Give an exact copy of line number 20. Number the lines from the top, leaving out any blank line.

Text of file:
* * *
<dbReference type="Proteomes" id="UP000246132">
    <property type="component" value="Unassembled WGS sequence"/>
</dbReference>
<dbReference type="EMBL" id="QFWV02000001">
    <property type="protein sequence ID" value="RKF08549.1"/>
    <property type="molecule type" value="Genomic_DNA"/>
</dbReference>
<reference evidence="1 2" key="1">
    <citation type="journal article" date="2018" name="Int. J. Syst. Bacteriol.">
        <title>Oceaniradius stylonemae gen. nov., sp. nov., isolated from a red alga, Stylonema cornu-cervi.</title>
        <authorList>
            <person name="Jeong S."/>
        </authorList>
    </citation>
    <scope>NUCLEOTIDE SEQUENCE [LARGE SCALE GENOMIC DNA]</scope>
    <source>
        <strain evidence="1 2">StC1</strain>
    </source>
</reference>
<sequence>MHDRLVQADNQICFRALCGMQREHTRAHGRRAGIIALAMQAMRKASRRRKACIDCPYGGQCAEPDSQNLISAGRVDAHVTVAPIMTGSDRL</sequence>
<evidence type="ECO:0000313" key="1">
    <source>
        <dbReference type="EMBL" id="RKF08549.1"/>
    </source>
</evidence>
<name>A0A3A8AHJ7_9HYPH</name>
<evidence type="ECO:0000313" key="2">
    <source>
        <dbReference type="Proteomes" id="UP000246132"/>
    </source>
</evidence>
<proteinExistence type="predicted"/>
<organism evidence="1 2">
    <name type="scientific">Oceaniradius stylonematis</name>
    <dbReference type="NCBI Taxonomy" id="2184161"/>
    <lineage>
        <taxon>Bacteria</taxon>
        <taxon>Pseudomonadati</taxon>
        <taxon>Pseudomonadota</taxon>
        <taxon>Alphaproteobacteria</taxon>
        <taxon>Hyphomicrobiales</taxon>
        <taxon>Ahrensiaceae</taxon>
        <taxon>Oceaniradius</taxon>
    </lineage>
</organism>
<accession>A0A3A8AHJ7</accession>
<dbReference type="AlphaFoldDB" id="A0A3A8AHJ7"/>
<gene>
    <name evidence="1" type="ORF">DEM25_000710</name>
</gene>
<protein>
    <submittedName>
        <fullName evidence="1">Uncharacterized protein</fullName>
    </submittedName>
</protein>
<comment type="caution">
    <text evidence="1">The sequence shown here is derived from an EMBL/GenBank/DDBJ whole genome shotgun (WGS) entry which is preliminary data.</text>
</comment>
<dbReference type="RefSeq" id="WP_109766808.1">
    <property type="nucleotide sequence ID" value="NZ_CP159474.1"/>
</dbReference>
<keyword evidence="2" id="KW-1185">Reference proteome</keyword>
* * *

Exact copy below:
<sequence>MHDRLVQADNQICFRALCGMQREHTRAHGRRAGIIALAMQAMRKASRRRKACIDCPYGGQCAEPDSQNLISAGRVDAHVTVAPIMTGSDRL</sequence>